7. What are some goals you still have for your professional career?

My overall goal for my running career is to make a positive impact on the world and the people around me. I’d like to leave the sport better than when I started. Part of the way Ryan and I are trying to do that is through the foundation we are starting this fall. I enjoy having the platform to connect with other runners in a positive way. It has been neat to have the team up in Mammoth and to realize that you are sometimes a role model when you don’t even realize it.

Quantitative goals would be trying to make the 2012 Olympic Team, but that is far off. More near term, I would like to represent the US again at the Indoor World championships and World Cross Country Championships next year. I’d also like to win a national (track) title at some point.

8. 15 years from now, where do you see yourself and what will you be doing?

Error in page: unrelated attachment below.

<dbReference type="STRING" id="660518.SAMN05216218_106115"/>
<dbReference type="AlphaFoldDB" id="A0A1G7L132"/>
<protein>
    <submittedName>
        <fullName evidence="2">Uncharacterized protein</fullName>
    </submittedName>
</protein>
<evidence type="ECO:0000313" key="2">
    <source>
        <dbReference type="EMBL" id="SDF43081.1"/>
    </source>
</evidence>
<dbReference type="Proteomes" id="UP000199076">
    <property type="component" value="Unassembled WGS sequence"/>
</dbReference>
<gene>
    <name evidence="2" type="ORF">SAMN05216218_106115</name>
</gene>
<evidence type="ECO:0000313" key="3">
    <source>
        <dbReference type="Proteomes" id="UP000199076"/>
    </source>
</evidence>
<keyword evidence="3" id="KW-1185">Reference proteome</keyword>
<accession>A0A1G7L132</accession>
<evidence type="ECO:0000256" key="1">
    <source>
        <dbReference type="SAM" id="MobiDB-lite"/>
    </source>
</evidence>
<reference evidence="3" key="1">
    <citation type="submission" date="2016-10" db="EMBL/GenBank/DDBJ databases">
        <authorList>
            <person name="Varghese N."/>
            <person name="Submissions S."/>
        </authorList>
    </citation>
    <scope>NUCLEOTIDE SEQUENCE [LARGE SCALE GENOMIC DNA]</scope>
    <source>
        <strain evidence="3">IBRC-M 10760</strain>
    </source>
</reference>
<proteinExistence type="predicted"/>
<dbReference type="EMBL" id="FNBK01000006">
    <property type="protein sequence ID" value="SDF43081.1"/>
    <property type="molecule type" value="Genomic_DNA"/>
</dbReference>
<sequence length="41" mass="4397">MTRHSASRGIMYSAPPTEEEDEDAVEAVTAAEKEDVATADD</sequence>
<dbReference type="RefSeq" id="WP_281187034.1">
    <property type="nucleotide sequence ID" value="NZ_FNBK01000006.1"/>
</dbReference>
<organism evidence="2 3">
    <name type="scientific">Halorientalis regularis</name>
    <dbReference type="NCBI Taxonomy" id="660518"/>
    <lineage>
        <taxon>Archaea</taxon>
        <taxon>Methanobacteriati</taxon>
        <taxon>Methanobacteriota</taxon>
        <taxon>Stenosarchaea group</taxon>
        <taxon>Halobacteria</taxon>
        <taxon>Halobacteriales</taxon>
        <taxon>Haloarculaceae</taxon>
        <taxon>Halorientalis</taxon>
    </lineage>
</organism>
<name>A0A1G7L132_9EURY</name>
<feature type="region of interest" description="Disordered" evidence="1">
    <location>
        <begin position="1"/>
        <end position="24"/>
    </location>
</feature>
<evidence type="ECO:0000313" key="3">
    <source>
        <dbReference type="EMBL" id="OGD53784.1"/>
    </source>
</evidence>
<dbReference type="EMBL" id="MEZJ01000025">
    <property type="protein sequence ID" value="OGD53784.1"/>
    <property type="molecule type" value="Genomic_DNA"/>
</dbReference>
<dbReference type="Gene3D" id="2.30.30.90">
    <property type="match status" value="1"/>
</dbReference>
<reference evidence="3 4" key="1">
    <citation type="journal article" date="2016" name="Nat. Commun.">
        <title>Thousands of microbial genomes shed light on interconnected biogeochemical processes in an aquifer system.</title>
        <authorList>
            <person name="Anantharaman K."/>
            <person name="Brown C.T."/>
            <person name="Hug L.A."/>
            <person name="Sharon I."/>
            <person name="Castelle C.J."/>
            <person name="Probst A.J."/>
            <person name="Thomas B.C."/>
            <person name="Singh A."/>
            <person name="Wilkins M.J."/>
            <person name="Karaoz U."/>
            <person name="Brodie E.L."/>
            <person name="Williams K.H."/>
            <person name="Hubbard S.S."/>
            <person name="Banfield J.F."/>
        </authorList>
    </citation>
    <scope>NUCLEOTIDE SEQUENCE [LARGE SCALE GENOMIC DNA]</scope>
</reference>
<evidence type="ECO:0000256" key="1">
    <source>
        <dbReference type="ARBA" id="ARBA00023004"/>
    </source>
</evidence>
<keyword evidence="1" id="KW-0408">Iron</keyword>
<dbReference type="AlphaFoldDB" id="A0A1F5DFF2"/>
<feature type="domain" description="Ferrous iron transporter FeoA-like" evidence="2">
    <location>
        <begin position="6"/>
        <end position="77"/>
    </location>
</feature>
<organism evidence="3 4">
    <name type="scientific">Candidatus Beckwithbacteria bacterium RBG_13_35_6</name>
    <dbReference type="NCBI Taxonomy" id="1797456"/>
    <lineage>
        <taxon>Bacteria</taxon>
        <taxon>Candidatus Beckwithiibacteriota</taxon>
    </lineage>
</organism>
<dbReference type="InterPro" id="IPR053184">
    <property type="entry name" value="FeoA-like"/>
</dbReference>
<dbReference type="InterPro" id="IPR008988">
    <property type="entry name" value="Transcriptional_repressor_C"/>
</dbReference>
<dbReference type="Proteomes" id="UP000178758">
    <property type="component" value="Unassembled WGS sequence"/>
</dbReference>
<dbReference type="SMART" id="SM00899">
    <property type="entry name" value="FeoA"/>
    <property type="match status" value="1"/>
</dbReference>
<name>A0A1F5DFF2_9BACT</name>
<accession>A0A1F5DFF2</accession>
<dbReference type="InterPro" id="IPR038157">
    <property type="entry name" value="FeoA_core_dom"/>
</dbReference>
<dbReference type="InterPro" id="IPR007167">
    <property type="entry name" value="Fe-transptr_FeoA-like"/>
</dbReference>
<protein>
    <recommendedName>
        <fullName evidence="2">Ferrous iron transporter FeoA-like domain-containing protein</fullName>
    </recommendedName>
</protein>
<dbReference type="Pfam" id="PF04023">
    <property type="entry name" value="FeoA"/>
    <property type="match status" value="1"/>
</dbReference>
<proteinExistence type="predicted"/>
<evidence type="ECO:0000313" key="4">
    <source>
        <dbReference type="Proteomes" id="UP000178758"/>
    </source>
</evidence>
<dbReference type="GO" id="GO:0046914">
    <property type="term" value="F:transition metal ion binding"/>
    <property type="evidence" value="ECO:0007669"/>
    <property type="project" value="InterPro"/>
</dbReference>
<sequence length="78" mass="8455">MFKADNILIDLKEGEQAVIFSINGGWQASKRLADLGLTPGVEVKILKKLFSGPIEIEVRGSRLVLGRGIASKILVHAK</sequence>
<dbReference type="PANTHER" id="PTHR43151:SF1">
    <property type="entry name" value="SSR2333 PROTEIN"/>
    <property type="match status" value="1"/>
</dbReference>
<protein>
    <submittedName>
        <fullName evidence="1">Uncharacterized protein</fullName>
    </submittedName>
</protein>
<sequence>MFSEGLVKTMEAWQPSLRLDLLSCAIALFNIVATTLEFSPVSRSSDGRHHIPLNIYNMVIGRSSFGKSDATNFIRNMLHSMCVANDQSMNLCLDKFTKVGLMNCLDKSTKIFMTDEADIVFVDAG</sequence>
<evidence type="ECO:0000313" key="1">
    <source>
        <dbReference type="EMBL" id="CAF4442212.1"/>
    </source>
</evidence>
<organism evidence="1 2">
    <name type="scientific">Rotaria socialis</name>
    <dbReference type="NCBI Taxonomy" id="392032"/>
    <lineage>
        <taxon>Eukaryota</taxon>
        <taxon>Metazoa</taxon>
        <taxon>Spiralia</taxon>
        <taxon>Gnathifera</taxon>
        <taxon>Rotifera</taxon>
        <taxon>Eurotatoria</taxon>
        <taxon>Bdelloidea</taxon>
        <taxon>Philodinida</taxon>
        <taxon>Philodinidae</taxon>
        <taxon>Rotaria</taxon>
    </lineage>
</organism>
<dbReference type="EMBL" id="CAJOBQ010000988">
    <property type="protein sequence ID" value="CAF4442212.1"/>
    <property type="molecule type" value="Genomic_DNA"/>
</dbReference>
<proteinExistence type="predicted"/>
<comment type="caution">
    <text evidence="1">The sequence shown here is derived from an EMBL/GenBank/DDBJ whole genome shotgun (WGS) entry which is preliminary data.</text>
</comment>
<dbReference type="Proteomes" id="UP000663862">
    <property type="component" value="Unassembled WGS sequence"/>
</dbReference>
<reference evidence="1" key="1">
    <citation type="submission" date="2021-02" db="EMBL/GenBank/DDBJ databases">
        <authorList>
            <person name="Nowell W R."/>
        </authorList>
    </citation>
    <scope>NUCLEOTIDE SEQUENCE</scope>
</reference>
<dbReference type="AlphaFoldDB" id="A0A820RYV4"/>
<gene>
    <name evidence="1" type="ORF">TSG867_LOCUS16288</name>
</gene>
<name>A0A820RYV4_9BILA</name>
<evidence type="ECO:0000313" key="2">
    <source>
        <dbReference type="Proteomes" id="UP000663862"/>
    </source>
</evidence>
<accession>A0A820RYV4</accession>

I’ll be 41, and I see myself in a developing country doing work that helps meet physical and spiritual needs. I’m hoping we have adopted a few kids by then, and making strides to be ending world poverty. As far as training goes, I’m hoping to be running around through the bush with kids for training.

Last modified on October 10, 2010
Dena Evans

Dena Evans

Dena Evans joined runcoach in July, 2008 and has a wide range of experience working with athletes of all stripes- from youth to veteran division competitors, novice to international caliber athletes.

From 1999-2005, she served on the Stanford Track & Field/ Cross Country staff. Dena earned NCAA Women’s Cross Country Coach of the Year honors in 2003 as Stanford won the NCAA Division I Championship. She was named Pac-10 Cross Country Coach of the Year in 2003-04, and West Regional Coach of the Year in 2004.

From 2006-08, she worked with the Bay Area Women’s Sports Initiative, helping to expand the after school fitness programs for elementary school aged girls to Mountain View, East Menlo Park, and Redwood City. She has also served both the Stanford Center on Ethics and the Stanford Center on the Legal Profession as a program coordinator.

Dena graduated from Stanford in 1996.